I was a weird kid. I wore a red beret every day until some mean boy asked if it was part of my religion, pairing it with layers of boho necklaces, velvet turtlenecks, shimmery leggings and dramatic, deep red lip gloss. My greatest ambition was to become a famous opera singer like Renee Fleming. I wandered the hallways of Deer Path Junior High humming oratorio to myself. Oh had I Jubal’s lyre, or Miriam’s tuneful voice! I’d sing under my breath, moseying around the edge of the soccer field instead of participating in gym class.
My best friend from that time tells me that she first met me sitting in lotus position by the bleachers, eyes closed, while the other children played dodgeball. She asked me what I was doing and I shushed her, telling her that my invisibility spell wouldn’t work if she kept talking to me. After school, on the back deck of my grandmother’s house, I’d sprinkle water and salt in a protective circle as Silver RavenWolf’s To Ride a Silver Broomstick: New Generation Witchcraft instructed me. In bed at night, I’d try to astral project, with limited success.
The more kids at school called me a snob because of my large vocabulary, the more of a little shit I became, a never-ending spite-cycle. Odious, I’d throw out. Affluent. Neanderthal. That last was my favorite for the boys at my predominantly white, suburban school with its culture of lacrosse and football. I carried stacks of books with me, everywhere, more than I could possibly read at one time, and eventually people noticed I was reading a lot about Wicca. “Phoebe, touch this cross!” kids would exclaim when they saw me, holding up intersecting index fingers.
In my sketchbook, I wrote angsty poetry and drew female nudes. I had begun to notice my female friends’ bodies and this noticing made my ears blush, caused me to forget how to arrange my face or where to position my eyes, because I was so afraid someone would notice my noticing. I felt sick and wrong and different from other girls, in ways I wouldn’t fully understand for more than a decade later, and somehow rationalized these feelings away while still filling page after page with charcoal areolas. Another kid found my sketchbook, forgotten in a classroom, and it became public knowledge from then on that I was a lesbian pervert. Boys prank called my house in panting, high-pitched voices, pretending to be a popular girl wanting to have sex with me. They followed me around calling me an ugly faggot, telling me I was disgusting and deserved to die.
To this day, I have a terror of stepping out to use the bathroom or prepare food when friends are over, a terror that they will discover something shameful about me in my absence, though I’ve revealed all my secrets. I can’t say I became a conformist after the sketchbook debacle, or at least not a successful one, but I became a self-loathing weirdo instead of an unabashed beret-wearing opera-singing Wiccan. My greatest wish was to be normal, less awkward, straight. I’d hear people say that it was good to be different and it made me angry, that normal people would want to be weird, having no idea how painful and lonely being truly, inescapably weird could be.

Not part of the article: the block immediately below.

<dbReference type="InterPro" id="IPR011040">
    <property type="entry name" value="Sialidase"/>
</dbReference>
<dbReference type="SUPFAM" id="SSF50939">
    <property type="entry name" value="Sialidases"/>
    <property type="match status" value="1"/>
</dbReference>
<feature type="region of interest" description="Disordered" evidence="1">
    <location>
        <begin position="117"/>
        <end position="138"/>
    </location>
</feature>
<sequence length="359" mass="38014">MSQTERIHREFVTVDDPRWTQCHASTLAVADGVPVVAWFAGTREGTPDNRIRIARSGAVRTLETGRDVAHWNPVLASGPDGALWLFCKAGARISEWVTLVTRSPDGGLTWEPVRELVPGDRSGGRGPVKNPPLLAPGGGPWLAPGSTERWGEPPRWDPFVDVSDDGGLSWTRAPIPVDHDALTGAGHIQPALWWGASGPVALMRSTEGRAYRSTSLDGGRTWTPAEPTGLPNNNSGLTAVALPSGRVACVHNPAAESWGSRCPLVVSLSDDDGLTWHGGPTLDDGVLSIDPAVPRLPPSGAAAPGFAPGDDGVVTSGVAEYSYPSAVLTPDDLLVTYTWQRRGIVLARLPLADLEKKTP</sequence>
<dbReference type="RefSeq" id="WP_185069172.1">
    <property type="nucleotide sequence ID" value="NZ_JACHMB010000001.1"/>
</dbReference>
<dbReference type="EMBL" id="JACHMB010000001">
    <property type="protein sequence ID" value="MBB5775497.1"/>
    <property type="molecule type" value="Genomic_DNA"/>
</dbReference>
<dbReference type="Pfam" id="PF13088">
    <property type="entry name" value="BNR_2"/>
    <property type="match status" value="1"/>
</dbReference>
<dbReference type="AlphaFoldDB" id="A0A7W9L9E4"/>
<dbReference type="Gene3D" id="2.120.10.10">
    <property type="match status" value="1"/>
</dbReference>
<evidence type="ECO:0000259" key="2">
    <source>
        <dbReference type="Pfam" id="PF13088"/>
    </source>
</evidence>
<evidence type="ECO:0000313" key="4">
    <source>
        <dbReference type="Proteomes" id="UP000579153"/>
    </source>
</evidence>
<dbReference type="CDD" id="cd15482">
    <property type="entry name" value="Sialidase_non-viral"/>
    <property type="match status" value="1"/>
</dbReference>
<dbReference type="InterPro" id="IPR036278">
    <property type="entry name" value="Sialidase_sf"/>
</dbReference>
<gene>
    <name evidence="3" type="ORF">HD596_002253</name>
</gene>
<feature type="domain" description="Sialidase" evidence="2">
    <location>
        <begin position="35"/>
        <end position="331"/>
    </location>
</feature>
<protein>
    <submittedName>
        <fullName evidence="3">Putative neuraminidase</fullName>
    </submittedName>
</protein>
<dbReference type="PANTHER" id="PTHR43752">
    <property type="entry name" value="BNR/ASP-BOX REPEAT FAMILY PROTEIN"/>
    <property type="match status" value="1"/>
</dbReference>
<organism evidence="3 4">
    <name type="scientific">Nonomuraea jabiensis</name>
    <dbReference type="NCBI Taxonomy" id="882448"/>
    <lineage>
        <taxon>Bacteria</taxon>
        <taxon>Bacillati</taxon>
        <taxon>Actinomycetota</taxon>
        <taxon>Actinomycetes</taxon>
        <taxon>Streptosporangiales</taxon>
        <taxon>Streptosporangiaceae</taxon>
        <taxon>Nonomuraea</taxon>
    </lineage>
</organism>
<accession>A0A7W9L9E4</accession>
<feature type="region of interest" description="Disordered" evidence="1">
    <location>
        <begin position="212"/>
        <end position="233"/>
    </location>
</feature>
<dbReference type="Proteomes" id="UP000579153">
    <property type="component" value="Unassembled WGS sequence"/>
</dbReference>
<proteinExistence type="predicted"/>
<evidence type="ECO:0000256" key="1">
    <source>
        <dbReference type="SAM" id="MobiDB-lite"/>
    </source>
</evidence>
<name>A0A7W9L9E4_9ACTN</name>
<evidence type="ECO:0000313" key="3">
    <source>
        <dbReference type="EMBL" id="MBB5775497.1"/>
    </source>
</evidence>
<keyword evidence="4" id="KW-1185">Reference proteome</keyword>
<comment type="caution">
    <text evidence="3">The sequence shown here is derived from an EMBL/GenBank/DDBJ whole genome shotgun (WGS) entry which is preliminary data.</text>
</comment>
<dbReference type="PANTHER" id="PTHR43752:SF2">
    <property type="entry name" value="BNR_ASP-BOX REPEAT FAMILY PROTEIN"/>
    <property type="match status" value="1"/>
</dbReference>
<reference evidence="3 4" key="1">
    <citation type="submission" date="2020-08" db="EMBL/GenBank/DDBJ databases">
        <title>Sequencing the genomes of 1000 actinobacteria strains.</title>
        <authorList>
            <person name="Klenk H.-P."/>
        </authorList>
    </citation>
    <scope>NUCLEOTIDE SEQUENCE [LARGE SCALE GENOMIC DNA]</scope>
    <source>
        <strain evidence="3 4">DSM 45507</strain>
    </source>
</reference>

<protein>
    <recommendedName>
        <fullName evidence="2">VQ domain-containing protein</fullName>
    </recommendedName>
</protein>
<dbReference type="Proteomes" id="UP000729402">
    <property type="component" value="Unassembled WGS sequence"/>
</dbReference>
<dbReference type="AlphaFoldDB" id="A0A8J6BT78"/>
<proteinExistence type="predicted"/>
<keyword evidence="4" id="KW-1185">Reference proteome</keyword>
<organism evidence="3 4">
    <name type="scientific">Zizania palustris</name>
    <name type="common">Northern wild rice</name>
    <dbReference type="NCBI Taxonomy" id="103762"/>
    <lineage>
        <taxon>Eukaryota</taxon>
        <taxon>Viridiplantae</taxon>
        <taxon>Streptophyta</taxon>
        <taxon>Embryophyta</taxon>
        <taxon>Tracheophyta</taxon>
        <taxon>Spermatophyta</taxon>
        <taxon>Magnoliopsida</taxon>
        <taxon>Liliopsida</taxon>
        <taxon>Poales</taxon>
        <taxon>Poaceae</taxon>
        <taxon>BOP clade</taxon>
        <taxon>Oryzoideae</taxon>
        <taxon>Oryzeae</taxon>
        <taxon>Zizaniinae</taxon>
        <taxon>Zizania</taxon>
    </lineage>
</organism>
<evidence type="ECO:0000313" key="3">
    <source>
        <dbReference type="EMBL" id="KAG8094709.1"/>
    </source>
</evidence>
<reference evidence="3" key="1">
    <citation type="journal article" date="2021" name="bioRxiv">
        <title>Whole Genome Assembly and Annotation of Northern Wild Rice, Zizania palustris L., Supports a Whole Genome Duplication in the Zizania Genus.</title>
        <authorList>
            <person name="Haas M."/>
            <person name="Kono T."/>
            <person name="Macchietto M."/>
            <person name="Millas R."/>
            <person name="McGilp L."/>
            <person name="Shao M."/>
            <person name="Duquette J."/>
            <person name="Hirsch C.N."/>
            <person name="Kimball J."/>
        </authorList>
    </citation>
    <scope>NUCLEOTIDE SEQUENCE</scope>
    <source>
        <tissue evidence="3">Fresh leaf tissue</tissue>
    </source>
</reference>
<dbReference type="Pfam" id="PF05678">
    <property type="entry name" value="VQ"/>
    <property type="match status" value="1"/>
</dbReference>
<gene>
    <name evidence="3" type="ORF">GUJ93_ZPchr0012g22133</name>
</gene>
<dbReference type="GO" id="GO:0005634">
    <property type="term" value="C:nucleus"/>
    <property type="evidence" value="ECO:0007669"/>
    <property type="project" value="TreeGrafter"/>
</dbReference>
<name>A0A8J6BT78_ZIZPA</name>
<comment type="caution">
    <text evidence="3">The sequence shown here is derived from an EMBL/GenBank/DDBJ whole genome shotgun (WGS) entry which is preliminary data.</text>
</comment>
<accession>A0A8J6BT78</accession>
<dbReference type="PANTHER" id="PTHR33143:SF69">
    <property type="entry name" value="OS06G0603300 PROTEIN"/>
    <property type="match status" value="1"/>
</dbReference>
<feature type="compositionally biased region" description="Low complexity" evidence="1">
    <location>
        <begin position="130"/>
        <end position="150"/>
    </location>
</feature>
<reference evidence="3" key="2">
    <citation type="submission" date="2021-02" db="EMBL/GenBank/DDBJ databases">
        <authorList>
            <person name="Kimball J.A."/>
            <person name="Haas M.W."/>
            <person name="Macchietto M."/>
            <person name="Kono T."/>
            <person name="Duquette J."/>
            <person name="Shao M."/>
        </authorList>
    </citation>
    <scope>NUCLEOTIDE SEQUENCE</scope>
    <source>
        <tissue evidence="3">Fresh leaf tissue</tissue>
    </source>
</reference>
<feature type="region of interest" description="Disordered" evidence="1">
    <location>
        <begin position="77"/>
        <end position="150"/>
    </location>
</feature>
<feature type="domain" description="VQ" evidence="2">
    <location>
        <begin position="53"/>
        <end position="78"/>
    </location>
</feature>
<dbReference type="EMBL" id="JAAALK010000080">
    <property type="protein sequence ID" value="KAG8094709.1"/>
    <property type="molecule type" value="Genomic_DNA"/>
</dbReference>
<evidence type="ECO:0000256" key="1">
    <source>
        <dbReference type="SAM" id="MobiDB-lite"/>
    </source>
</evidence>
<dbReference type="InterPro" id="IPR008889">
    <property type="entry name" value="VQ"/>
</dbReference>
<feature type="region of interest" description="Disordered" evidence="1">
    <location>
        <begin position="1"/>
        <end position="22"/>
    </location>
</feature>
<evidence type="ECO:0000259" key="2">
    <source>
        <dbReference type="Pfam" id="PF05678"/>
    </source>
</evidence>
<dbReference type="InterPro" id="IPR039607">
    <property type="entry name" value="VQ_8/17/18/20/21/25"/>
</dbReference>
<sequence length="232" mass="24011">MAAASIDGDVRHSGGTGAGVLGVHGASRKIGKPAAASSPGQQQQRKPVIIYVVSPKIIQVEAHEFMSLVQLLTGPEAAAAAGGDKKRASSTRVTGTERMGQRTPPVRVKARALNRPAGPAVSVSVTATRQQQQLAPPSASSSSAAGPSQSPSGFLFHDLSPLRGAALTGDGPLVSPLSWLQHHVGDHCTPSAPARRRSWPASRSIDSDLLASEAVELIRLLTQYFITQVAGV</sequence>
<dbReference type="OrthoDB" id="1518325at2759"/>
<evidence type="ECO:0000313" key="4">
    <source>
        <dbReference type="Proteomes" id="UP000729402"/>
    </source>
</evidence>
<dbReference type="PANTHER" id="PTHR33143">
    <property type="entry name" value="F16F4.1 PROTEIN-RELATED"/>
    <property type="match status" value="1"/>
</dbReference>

So I can understand, in a way, why some binary Trans people resent non-binary Trans identity, see it as something that can be taken off as easily as clothing. Many non-binary Trans people (those who identify as neither male nor female or as some combination of the two) do in fact seek surgery or hormones to feel more comfortable in their bodies, but some are content to express their gender identity through the way they dress. This has led to the misconception that non-binary identity is simply a fad, the invention of “special snowflake” millennials.
Most of my teenage sexual fantasies featured me as a man with a penis. Still, I enjoyed makeup and talking about feelings, found sports and video games profoundly boring. The social categories of male and female never fit, even before I had language to apply to my internal experience. And though I often feel more like a man than a woman and share a lot in common with FTMs, I actually like my breasts.
Growing up in the early 2000s, I felt freakish and alone. At twenty-eight, I am just coming to accept my queerness (both my bisexuality and my gender identity) and often envy the seeming ease with which younger millennials declare themselves to be queer or interested in magic with a k. Even if some young people are adopting identities for the wrong reasons — to be fashionable or for social cachet — this generation’s acceptance of fluidity, its willingness to accept people for who they say they are, is revolutionary, not silly or self-indulgent.
Whether I ultimately pursue Testosterone and top surgery isn’t determinant of who I am. My interior experience of myself can’t be taken on and off like a shirt, regardless of how the outside world perceives my gender. No matter how much millennials are dismissed, ridiculed and maligned, I am grateful for the permission to be however I am, permission I didn’t feel able to grant myself as recently as a few years ago. My hope is that, despite the reactionary and hateful government coming to power, queers, witches, artists and freaks of all kinds will remain defiantly, and proudly, weird.
Jason Phoebe Rusch is a queer, non-binary trans writer from the Chicago suburbs. He has a BA in history from Princeton University and an MFA in fiction from University of Michigan, where he was a Zell Fellow and received several Hopwood awards. His poetry has appeared in Luna Luna, his essays in Bust magazine, World Policy Journal online, Entropy magazine and The Mighty and his screenplay Banana Rat was a finalist in the 2010 Zoetrope contest. His work is also forthcoming in Civil Coping Mechanism’s A Shadow Map anthology.
Top photo via Flickr/miranda
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